Rescuing boat crews and whales is all in a day’s work for the outgoing commander of Rockingham Volunteer Sea Rescue Group.
Peter Edwards has spent more than two years at the helm of the rescue service, working out of its Point Peron base with a team of more than 60 volunteers.
The keen fisherman got involved with the organisation in his retirement after attending a course in radio transmission to improve his skills when he was out on his own boat.
Mr Edwards, 69, who had a career in newspaper production and advertising, was nominated as commander more than two years ago, a promotion from his role as secretary with the group.
‘‘It’s a full time job being commander, because there has to be a service available at all times of the day and night,’’ he said.
‘‘I would get called out at all hours to coordinate a rescue or to help out.
‘‘It has been pretty full-on. I’ve learnt a lot and spent lots of time at sea.’’
Mr Edwards said volunteers were from all backgrounds, including ‘‘incredibly skilled’’ retired women who operated the radios.
‘‘It carries a lot of responsibilities,’’ he said.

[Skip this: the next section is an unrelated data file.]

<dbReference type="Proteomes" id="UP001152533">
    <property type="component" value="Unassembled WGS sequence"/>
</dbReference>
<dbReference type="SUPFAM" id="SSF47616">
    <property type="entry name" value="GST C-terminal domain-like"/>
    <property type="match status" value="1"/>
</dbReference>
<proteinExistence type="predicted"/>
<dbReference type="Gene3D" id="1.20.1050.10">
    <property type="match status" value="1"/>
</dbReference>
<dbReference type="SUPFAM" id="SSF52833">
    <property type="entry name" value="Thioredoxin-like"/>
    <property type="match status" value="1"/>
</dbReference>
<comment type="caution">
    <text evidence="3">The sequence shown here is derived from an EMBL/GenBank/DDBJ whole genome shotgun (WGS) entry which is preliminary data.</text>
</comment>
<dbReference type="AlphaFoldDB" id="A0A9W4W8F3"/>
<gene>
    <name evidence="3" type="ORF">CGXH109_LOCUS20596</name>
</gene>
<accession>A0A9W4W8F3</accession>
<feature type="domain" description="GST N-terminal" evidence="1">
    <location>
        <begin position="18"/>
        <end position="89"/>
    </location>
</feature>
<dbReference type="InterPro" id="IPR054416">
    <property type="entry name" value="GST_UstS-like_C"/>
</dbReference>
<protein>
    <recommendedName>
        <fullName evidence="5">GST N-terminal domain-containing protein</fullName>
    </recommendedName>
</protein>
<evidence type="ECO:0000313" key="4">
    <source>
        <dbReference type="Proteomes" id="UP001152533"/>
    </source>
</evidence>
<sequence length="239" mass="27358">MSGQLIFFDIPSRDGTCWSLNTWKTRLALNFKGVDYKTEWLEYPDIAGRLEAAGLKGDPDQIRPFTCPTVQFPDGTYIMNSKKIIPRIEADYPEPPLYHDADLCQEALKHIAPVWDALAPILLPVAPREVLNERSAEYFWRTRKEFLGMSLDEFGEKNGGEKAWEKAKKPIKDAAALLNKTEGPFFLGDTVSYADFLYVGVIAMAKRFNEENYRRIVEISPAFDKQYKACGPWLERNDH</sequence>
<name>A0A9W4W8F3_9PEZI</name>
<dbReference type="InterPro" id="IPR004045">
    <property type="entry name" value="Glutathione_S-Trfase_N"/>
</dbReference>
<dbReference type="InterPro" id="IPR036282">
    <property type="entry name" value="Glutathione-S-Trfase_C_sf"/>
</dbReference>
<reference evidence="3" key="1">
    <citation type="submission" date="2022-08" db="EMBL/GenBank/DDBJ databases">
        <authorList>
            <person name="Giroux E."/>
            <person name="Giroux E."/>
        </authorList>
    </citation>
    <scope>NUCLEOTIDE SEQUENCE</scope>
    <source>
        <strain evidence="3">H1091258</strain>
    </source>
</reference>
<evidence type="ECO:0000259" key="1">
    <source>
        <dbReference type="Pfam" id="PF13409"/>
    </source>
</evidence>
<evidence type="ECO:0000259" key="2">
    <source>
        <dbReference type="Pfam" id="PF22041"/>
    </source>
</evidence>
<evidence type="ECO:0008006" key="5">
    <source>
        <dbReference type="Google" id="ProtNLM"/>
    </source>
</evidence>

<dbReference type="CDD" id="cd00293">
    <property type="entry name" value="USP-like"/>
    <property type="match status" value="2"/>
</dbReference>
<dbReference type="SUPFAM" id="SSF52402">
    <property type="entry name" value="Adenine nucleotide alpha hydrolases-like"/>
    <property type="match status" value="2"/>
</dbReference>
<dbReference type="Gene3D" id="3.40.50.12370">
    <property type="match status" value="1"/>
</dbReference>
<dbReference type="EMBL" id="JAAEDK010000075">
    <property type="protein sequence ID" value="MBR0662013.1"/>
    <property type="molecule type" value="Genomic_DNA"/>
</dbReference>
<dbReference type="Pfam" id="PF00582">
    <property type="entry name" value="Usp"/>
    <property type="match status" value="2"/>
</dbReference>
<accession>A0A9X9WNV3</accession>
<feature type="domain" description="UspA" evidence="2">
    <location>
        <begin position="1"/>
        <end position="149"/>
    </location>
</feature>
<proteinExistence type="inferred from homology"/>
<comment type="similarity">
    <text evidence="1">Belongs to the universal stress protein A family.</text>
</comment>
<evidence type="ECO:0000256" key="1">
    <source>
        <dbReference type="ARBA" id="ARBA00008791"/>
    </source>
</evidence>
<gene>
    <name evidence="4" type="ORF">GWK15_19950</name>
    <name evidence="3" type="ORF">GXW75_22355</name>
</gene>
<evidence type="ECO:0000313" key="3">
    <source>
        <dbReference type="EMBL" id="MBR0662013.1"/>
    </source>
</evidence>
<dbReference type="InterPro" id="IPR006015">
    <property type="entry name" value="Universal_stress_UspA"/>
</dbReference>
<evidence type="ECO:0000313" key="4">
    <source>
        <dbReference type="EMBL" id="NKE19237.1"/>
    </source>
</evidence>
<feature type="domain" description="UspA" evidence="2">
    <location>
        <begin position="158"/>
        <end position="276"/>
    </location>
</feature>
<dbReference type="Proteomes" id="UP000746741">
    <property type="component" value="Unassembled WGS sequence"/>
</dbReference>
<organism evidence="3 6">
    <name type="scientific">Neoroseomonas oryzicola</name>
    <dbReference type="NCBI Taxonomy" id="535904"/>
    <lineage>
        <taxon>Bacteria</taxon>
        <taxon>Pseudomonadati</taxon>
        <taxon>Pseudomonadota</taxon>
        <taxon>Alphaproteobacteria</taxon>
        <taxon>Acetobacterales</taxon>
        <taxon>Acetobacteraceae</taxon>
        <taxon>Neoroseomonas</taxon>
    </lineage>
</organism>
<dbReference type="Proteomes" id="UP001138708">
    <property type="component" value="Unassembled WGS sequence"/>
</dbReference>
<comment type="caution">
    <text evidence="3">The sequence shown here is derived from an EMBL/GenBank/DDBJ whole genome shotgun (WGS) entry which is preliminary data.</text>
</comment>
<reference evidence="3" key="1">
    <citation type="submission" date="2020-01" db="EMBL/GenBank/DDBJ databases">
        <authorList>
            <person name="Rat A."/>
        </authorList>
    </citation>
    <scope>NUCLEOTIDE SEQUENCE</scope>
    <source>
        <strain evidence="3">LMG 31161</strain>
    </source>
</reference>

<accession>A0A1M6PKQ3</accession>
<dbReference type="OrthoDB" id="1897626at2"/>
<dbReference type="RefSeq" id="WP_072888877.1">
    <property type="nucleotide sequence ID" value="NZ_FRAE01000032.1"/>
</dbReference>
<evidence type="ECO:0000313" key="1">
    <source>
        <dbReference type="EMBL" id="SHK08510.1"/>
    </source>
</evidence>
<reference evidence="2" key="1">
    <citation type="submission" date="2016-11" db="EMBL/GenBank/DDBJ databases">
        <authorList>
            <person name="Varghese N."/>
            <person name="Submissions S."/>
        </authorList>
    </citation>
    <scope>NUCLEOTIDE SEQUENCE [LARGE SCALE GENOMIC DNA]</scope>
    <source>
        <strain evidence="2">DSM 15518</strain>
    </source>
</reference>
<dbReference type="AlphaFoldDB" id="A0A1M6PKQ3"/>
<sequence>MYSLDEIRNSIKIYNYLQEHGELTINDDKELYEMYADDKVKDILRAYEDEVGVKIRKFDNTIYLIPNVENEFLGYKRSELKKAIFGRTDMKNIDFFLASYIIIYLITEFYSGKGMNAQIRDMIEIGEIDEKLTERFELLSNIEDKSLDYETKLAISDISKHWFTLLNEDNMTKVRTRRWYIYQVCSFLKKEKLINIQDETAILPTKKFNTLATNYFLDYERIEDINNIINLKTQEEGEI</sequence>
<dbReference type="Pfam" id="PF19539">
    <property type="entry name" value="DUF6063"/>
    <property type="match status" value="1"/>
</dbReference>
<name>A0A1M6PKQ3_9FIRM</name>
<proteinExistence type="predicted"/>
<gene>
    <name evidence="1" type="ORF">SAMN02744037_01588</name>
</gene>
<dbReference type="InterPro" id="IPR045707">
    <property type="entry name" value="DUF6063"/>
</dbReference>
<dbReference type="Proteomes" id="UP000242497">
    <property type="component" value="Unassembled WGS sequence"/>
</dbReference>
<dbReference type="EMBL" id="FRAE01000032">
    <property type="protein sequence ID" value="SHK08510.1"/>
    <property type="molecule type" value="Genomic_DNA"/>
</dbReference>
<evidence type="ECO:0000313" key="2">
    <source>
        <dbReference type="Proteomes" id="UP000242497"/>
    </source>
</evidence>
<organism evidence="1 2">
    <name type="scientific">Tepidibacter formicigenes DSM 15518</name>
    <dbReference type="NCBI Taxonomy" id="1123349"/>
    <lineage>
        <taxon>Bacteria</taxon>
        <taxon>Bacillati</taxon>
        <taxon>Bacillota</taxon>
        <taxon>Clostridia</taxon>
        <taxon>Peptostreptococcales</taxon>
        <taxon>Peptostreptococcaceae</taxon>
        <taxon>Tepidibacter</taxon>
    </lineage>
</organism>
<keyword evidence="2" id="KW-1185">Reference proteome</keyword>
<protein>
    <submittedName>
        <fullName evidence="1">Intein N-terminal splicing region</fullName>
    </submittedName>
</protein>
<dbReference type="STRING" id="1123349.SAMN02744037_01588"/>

‘‘If you get the coordinates wrong of where the boat might be and it’s the middle of the night, the rescue team can’t find the vessel in distress.’’
Mr Edwards, who lives in Baldivis, said the most common reason for a call-out was to a vessel which had run out of fuel.
‘‘It never ceases to amaze me the amount of people who get themselves into trouble with silly mistakes,’’ he said.
‘‘They start out in the dark, driving for miles for a day’s fishing but by the time they reach the ocean the wind may have picked up. They go out anyway because they have come too far to turn back, but then they get into all sorts of disasters.’’
Mr Edwards said that yacht rescues were ‘‘the worst’’.
‘‘We’d get called out to a boat which had run out of fuel, and then get there and find it’s a yacht in trouble in rough seas,’’ he said.
‘‘We’d suggest to the crew that they raise their sails and get back that way, but they don’t know how to put them up. They only would use the motor on a sail boat.’’
Mr Edwards said working in sea rescue was always unpredictable.
‘‘You never know what is going to come in, we could get four calls a day,’’ he said.
‘‘It could come in the middle of the night and it’s very hard to find a boat in the pitch black.’’
One of the most exciting calls during his time as commander was when a boat’s crew sought to be rescued after a whale breeched just yards from them.
‘‘They said it was only two metres away but thankfully it was heading in the same direction as the boat,’’ he said.
‘‘You don’t want to be hit by one of them.’’
Mr Edwards will continue as duty skipper every Friday, but is looking forward to having time for land-based activities—including caravaning.